February saw a possible turning point in the prevention of HIV, when Health Canada approved Truvada for pre-exposure prophylaxis (PrEP) use, the first approval of any drug for this particular use in Canada.
Pre-exposure prophylaxis, or PrEP, is when people at high risk for HIV take HIV medicines daily to lower their chances of acquiring HIV. Though Truvada was originally approved in Canada in 2006 for treatment of HIV, it has been shown to reduce HIV acquisition by over 90 per cent when taken daily. Further research from studies including CTN 268 (ANRS IPERGAY trial) has also shown the drug to be similarly effective when taken ‘on demand’ by men who have sex with men.
In response to this changing field, Canada’s leading HIV research funders and networks have proposed the formation of a united, national team of researchers to coordinate the expansion of PrEP initiatives across the country. The organizations include the Canadian Foundation for AIDS Research (CANFAR), the Ontario HIV Treatment Network (OHTN), the CIHR Centre for REACH in HIV/AIDS (REACH 2.0), and the CIHR Canadian HIV Trials Network (CTN).
The goals of the research team will include expanding existing research initiatives, optimizing long-term use of PrEP medications, providing equitable, informed access, and assessing cost-effectiveness and economics of new and existing medications. CTN investigator Dr. Darrell Tan has been conducting trials with PrEP as a major part of his research program. “Having regulatory approval for PrEP in Canada is an important first step towards properly scaling up this evidence-based strategy for preventing HIV,” says Dr. Tan. He is also currently involved in developing national guidelines for the use of PrEP and nPEP (nonoccupational post-exposure prophylaxis) and this work was presented in a panel discussion at the Canadian Conference on HIV/AIDS Research (CAHR) in May.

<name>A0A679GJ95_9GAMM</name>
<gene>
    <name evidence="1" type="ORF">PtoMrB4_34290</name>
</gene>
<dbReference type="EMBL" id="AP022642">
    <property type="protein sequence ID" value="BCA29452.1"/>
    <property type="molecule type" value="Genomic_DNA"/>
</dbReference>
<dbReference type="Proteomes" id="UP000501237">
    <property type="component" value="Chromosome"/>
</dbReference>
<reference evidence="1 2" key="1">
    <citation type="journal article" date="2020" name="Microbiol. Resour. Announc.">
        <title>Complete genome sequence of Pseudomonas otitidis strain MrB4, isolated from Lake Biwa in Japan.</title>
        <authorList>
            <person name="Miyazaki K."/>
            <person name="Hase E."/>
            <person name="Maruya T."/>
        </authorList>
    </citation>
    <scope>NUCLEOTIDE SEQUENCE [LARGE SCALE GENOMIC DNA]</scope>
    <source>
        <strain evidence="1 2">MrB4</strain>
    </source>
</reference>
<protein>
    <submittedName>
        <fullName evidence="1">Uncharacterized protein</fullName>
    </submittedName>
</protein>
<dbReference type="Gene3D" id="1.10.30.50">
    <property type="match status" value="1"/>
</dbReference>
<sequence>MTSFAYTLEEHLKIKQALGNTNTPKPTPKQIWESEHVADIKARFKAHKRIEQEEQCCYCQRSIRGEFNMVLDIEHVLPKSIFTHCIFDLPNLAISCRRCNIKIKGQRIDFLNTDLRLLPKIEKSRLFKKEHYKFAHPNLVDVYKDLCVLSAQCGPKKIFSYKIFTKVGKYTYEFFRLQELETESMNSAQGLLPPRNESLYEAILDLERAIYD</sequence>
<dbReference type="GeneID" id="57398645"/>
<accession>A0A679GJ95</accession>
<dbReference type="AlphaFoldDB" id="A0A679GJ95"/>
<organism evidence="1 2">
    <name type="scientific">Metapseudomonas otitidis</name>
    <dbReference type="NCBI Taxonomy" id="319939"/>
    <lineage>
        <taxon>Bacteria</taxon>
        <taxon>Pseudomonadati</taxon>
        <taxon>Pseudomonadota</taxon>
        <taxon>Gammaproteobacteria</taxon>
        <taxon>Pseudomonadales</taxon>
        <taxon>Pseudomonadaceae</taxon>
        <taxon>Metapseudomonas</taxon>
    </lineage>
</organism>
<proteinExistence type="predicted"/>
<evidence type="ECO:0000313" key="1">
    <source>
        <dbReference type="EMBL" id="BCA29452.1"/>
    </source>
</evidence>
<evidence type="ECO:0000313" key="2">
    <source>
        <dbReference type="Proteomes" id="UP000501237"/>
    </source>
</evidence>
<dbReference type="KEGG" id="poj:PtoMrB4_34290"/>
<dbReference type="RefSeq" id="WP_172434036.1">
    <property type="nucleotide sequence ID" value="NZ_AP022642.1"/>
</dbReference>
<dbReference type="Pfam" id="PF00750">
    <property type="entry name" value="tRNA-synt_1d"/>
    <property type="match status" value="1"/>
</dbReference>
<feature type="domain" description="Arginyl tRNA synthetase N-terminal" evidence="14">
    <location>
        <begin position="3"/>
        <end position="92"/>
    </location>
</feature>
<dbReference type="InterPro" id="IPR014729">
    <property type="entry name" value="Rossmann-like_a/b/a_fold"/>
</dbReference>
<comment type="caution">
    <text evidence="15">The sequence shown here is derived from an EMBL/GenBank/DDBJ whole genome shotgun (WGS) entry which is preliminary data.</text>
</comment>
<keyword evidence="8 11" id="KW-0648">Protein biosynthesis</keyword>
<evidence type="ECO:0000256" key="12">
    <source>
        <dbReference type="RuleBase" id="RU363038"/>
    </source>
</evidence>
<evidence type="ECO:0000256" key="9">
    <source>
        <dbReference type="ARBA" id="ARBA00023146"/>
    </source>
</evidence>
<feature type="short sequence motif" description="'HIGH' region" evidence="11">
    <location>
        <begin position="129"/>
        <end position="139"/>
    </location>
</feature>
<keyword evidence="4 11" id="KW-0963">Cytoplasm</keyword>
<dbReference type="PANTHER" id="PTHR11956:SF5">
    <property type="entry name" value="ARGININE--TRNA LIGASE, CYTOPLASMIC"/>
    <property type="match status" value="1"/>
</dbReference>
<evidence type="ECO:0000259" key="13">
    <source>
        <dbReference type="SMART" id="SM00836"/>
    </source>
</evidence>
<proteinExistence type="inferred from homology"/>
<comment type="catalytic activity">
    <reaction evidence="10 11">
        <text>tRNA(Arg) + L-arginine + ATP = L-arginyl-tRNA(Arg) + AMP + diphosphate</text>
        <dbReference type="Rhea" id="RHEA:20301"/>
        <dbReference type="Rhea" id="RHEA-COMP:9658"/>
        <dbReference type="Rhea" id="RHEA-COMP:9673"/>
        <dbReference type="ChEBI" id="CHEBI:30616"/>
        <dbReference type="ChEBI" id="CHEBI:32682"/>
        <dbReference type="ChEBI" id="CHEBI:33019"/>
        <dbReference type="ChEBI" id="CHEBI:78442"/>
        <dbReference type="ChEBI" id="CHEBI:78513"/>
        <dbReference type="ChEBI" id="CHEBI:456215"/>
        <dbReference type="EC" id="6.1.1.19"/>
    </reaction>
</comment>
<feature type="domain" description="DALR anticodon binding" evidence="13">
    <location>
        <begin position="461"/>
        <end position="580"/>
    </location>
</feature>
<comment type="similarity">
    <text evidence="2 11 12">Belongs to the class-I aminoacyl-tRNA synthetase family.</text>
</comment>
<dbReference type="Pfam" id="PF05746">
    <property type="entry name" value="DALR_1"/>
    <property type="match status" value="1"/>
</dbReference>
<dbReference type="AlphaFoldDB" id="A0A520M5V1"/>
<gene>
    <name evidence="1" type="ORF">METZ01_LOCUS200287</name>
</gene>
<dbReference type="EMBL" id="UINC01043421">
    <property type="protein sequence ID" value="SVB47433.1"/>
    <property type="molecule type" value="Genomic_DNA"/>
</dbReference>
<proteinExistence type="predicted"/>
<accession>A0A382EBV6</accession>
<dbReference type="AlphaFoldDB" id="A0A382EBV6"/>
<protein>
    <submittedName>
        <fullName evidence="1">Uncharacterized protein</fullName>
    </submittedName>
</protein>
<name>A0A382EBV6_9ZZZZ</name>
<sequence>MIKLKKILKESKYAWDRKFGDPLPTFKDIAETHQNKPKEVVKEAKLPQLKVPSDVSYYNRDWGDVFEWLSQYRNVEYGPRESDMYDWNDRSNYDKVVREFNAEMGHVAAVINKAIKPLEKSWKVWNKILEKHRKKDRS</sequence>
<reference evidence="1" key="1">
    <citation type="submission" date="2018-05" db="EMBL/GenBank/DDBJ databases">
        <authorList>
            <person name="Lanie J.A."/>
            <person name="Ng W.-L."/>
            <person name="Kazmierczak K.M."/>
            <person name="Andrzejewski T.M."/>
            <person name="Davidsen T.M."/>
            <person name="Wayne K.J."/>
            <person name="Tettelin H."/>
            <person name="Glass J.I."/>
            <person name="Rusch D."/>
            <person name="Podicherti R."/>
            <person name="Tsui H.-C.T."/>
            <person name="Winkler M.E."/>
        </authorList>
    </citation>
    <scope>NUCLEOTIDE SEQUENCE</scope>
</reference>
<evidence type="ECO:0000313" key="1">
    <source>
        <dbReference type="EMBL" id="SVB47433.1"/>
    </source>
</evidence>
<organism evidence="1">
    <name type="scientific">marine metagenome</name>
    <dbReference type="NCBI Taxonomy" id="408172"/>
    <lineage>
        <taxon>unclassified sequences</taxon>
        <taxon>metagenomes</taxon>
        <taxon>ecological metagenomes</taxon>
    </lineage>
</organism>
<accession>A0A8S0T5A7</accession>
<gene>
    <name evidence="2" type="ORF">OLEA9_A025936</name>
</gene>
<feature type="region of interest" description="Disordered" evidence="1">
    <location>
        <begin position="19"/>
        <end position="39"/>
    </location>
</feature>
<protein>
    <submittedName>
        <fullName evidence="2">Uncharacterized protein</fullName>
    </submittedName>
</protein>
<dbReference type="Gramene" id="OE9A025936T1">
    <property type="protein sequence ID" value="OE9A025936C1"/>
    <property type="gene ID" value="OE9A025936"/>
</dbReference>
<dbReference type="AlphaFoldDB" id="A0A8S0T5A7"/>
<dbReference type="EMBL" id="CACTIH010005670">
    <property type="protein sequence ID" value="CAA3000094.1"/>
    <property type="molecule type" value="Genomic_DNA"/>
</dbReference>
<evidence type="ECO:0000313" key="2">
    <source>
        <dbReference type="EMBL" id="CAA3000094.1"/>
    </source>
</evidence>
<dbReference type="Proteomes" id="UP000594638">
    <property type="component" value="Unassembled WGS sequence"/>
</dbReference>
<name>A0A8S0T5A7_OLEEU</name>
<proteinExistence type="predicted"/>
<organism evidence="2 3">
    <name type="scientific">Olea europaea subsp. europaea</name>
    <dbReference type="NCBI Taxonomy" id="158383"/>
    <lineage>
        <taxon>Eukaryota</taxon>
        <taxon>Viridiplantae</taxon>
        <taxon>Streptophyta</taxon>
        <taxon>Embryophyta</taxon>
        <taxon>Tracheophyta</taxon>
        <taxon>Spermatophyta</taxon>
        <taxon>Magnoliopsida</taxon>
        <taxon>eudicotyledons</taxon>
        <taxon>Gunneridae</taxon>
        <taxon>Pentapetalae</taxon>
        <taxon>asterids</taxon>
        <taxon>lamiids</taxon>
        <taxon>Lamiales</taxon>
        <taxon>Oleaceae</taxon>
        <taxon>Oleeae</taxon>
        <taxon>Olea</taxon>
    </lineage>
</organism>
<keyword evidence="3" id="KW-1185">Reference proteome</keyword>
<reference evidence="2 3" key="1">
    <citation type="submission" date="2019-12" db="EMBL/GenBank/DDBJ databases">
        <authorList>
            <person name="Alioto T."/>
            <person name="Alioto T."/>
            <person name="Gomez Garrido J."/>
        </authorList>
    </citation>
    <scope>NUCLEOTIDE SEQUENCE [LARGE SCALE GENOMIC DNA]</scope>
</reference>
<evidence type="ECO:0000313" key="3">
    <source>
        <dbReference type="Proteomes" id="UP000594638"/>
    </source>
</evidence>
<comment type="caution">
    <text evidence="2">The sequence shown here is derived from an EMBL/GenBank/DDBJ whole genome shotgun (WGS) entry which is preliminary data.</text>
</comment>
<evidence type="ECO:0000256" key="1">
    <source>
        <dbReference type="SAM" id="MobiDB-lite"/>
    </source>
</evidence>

“A lot of work also needs to be done to raise awareness about what situations PrEP is best suited for, and how to use it properly together with other HIV prevention strategies,” says Dr. Tan.
Although the use of Truvada as PrEP has been approved, additional research and evaluation is needed to ensure optimal, evidence-based care and to maximize the effectiveness of this new tool. Still-unanswered questions include: How do we provide equitable access to the most at-risk communities? How do we effectively educate both health care providers and individuals seeking PrEP? Can we identify barriers to access and adherence to predict the logistics of long-term PrEP use?
So far, CANFAR and the OHTN have committed to initial funding for a national research collaborative, with REACH 2.0 and the CTN prepared to provide additional infrastructure support.
The approval of Truvada for use as PrEP by the federal government is an encouraging and groundbreaking change in the national fight against HIV. As other drugs become available for PrEP, coordination and cooperation between federal, provincial, and community-based groups will be essential to ensure adequate access and maintain long-term support to those at high risk of HIV infection.
The Canadian guidelines for the use of PrEP and nPEP are expected to be finalized later this year.